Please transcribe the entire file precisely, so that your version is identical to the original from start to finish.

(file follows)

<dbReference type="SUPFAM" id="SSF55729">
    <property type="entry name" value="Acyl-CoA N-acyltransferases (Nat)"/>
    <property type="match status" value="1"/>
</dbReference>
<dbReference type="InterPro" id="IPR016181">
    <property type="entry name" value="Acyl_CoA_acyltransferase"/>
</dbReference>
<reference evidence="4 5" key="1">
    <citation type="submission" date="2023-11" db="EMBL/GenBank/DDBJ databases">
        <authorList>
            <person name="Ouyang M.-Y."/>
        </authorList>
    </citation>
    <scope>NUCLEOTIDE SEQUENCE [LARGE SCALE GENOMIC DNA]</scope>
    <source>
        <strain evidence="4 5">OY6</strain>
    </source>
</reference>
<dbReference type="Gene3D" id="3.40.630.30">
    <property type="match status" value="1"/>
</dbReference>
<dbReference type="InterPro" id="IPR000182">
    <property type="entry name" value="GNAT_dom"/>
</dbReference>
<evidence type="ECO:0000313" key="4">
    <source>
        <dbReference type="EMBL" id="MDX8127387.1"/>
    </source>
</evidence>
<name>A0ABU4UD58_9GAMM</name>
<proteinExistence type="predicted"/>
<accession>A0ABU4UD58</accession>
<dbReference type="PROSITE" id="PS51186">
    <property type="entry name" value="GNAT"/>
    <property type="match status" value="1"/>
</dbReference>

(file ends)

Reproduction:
<dbReference type="SUPFAM" id="SSF55729">
    <property type="entry name" value="Acyl-CoA N-acyltransferases (Nat)"/>
    <property type="match status" value="1"/>
</dbReference>
<dbReference type="InterPro" id="IPR016181">
    <property type="entry name" value="Acyl_CoA_acyltransferase"/>
</dbReference>
<reference evidence="4 5" key="1">
    <citation type="submission" date="2023-11" db="EMBL/GenBank/DDBJ databases">
        <authorList>
            <person name="Ouyang M.-Y."/>
        </authorList>
    </citation>
    <scope>NUCLEOTIDE SEQUENCE [LARGE SCALE GENOMIC DNA]</scope>
    <source>
        <strain evidence="4 5">OY6</strain>
    </source>
</reference>
<dbReference type="Gene3D" id="3.40.630.30">
    <property type="match status" value="1"/>
</dbReference>
<dbReference type="InterPro" id="IPR000182">
    <property type="entry name" value="GNAT_dom"/>
</dbReference>
<evidence type="ECO:0000313" key="4">
    <source>
        <dbReference type="EMBL" id="MDX8127387.1"/>
    </source>
</evidence>
<name>A0ABU4UD58_9GAMM</name>
<proteinExistence type="predicted"/>
<accession>A0ABU4UD58</accession>
<dbReference type="PROSITE" id="PS51186">
    <property type="entry name" value="GNAT"/>
    <property type="match status" value="1"/>
</dbReference>